MPWR 2016 and Beyond: Fostering Sustainable Networks for Women in RUME
By Erin Moss, Co-editor of DUE Point
MPWR (Mentoring and Partnerships for Women in RUME) is a daylong seminar that began five years ago as a means to support women at all career stages—graduate student, postdoc, faculty and professional—in the RUME (Research in Undergraduate Mathematics Education) community. Each year, the leadership team conducts this seminar preceding the RUME Conference to address the personal and professional needs of women in this community. Dr. Stacy Musgrave of California State Polytechnic University in Pomona describes the MPWR (pronounced empower) seminar and the newly-integrated research component of her work in her answers to the questions below.
1. What issues did you seek to address with the development of the MPWR seminar?
As women academics with expertise in RUME, the MPWR leadership team (currently myself, Jess Ellis Hagman, Megan Wawro, and Eva Thanheiser) recognizes a need in our community for increased support and mentorship. Women in RUME are in the position of being part of the gender minority in STEM academic positions and often part of the mathematics education minority in mathematics departments. By providing ongoing support targeted to the unique needs of our members, we aim to foster a community of thriving, successful women researchers who contribute to the RUME knowledge base and instigate changes in the RUME (and broader mathematics/mathematics education) culture.
2. Tell us about the features and scope of MPWR.
The annual event has evolved to include:
themed panels (e.g., mentoring + partnerships, gender + equity, individual and collaborative success, how to support each other in making good contributions to science, mental health);
mini-workshops (e.g., writing articles for practitioner journals, conducting research around your own teaching: simultaneously advancing both!, doing well at your job while working only 9:30-5 M-F, equity and social justice in research and teaching);
and formal peer mentoring structures called MPWRment groups.
To date, we have hosted 179 women from the RUME community. To put this in perspective, 325 women attended a RUME Conference during 2014-2017, 44% of whom participated in at least one MPWR. Of the 127 women who have been to more than one RUME, 71% have been to at least one MPWR.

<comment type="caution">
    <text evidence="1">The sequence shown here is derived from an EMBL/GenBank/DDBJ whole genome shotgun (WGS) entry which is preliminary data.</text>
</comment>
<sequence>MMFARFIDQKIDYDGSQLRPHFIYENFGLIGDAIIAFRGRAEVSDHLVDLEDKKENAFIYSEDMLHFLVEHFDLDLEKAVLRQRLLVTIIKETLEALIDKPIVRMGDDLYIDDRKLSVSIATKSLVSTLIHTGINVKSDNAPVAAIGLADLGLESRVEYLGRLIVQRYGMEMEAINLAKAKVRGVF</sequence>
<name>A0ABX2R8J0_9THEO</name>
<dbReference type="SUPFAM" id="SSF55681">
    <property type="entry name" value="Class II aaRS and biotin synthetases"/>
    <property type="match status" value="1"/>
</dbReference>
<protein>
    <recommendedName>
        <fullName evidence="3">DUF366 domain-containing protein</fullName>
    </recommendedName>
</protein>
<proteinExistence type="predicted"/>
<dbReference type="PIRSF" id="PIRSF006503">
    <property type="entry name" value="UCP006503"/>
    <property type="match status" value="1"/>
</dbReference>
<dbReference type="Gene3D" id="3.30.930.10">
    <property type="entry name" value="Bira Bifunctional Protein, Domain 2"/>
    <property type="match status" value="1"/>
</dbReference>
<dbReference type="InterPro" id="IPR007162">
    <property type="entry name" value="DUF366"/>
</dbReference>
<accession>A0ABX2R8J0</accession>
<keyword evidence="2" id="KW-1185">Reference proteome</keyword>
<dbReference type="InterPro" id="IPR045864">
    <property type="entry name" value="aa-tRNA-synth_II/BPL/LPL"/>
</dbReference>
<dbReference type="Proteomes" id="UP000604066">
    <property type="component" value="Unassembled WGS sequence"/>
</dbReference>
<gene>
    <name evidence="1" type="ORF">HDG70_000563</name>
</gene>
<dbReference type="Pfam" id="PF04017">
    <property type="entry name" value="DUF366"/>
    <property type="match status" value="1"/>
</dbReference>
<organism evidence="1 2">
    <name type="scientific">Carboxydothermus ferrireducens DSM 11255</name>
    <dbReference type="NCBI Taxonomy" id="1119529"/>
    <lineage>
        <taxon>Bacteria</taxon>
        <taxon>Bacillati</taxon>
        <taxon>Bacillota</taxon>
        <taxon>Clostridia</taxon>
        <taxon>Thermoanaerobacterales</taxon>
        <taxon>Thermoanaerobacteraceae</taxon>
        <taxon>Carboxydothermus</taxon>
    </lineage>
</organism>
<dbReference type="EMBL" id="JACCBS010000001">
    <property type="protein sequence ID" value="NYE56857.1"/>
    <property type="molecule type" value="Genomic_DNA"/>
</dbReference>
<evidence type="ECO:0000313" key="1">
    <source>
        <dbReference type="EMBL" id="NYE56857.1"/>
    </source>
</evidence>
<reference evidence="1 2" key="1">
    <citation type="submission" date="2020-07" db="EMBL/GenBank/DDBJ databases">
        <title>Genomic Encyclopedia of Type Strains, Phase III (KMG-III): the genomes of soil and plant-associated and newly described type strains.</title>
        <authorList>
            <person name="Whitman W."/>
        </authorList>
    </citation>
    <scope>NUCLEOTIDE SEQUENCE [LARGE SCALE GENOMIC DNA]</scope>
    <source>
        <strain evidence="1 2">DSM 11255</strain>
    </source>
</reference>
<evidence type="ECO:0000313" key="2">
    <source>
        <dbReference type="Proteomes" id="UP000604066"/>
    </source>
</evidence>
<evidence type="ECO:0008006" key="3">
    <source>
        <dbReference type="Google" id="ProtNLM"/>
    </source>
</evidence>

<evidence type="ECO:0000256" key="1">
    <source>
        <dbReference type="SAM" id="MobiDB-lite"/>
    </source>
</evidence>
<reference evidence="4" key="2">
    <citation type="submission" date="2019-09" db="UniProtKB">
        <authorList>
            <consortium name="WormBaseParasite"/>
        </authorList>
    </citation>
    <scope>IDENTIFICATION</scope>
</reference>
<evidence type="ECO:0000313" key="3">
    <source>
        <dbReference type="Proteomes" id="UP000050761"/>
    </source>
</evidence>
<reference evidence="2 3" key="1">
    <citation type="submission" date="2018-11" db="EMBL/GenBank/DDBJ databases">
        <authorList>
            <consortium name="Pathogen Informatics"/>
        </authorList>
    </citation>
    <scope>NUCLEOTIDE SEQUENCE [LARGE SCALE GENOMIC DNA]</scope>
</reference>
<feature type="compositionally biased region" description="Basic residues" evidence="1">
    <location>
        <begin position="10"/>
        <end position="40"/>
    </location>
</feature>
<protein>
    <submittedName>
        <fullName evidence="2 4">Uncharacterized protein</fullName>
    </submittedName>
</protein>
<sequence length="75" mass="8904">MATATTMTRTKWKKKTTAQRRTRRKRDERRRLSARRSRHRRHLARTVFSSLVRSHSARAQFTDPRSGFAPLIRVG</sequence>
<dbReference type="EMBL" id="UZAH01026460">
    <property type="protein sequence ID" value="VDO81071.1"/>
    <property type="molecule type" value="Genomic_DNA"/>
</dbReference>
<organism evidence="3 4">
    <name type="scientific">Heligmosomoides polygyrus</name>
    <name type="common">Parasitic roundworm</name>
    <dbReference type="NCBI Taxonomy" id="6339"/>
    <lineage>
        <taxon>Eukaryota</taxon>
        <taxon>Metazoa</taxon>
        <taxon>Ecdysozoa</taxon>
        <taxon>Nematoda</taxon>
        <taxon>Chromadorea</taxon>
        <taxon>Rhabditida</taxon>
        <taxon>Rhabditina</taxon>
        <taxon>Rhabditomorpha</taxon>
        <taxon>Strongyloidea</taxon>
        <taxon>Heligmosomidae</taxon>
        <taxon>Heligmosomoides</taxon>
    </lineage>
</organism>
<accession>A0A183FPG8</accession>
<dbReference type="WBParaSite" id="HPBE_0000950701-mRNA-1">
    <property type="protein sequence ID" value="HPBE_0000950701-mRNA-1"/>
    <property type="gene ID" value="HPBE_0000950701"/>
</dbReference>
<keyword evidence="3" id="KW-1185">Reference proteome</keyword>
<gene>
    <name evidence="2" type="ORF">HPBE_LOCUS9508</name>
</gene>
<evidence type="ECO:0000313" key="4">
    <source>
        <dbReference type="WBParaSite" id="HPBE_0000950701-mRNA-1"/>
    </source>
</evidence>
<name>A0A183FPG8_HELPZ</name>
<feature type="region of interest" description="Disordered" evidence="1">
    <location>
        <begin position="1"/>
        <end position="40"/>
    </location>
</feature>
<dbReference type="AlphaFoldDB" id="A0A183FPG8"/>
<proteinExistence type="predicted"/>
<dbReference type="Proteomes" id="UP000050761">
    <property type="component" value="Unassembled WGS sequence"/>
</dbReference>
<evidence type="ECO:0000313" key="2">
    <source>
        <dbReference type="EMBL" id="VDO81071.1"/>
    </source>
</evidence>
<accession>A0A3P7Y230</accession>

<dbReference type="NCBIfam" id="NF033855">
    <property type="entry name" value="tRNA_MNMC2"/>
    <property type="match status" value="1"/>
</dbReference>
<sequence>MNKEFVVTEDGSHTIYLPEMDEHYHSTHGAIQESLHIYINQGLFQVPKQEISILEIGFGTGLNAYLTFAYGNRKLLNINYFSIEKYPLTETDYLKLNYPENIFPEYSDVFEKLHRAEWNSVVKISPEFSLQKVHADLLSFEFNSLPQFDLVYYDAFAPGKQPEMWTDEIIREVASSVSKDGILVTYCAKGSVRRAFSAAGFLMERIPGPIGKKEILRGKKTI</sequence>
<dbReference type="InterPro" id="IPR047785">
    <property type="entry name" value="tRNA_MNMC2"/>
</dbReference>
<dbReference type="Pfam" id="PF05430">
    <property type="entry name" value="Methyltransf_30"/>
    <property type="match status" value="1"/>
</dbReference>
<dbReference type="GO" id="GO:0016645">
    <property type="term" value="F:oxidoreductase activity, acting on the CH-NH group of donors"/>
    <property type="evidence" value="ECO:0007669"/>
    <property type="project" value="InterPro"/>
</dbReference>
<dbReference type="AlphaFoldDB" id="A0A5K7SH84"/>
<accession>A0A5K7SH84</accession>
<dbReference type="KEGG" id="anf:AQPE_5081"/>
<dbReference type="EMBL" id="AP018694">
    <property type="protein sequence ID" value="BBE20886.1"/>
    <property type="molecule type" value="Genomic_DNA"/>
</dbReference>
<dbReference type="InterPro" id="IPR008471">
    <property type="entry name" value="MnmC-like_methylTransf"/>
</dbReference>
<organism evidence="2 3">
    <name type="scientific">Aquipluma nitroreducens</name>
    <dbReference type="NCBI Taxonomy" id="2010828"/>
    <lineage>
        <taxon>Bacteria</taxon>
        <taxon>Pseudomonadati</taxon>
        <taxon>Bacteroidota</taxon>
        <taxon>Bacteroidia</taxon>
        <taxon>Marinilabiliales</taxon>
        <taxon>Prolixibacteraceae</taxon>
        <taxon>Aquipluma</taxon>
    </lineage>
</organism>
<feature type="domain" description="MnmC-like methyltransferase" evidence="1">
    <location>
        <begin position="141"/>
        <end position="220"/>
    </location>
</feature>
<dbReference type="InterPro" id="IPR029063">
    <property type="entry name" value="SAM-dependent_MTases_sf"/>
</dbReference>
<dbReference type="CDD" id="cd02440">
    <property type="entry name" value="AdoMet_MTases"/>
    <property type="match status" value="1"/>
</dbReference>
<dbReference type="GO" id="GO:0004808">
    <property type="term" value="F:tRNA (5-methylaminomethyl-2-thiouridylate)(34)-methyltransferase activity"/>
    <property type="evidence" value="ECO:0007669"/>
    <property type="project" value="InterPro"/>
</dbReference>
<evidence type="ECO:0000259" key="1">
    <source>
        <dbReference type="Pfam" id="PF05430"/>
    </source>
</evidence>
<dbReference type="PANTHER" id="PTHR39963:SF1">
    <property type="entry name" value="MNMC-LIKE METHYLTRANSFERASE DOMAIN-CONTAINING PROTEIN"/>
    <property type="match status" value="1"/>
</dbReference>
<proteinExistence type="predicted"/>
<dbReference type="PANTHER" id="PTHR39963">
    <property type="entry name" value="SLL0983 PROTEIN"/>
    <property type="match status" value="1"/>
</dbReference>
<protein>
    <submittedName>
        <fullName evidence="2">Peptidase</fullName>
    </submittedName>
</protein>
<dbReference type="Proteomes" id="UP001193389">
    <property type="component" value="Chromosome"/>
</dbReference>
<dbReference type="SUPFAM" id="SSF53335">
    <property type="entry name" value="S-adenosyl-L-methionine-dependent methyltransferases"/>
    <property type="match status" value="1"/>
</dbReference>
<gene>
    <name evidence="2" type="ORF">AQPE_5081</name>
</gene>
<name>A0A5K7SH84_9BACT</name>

3. Now that the MPWR infrastructure is established, I understand you’ve added a research component to your work. What questions are you exploring?
Generous funding from the NSF has enabled us to organize the annual event, and also start investigating several important questions:
What issues do women in RUME struggle with related to career success? What impedes women in RUME from social and academic integration into their research community? How do these issues compare to those faced by other subgroups of the mathematics education research community?
How does MPWR impact the RUME community, specifically attending to women in RUME who have participated in MPWR, women in RUME who have not participated in MPWR, and men in RUME?
What characterizes a successful MPWRment peer-mentoring group?
4. What surprises have you found during the implementation of your research?
There has been a lot of validation for the work we’re doing. The vast majority of participants provide positive feedback, affirming that MPWR provides a space to connect with other women as a whole person – researcher, teacher, faculty member, collaborator, mentor, mentee, wife/partner, sister, daughter, mother, dog owner, traveler, etc. Based on how valued this space is, we face the welcome challenges of how to continue to fund and implement MPWR.
5. What new questions have arisen as your work progresses?
As participant feedback continues to highlight common themes, we are beginning to question how to increase the impact of MPWR. In an ideal world, we wouldn’t need MPWR anymore – social structures that serve as obstacles to women (and other underrepresented and underprivileged groups) in RUME (and more broadly) would cease to exist, and the treatment of academics as more than paper-writers and grant-seekers would extend beyond the confines of a daylong seminar.
Although we acknowledge the support we provide as a much-needed first step, we are now asking much harder questions about how to create systemic and cultural change within our communities so that a structure like MPWR is no longer needed.
Editor’s note: Q&A responses have been edited for length and clarity.
Learn more about NSF DUE 1823571
Full Project Name: MPWR 2016 and beyond: Fostering sustainable networks for women in RUME
Project Website: http://www.mpwr-seminar.com
Project Contact: Stacy Musgrave, PI firstname.lastname@example.org
For more information on any of these programs, follow the links, and follow these blog posts! This blog is a project of the Mathematical Association of America, produced with financial support of NSF DUE Grant #1626337.
Erin Moss is a co-editor of DUE Point and an Associate Professor of Mathematics Education at Millersville University, where she works with undergraduates from all majors as well as graduate students in the M.Ed. in Mathematics program.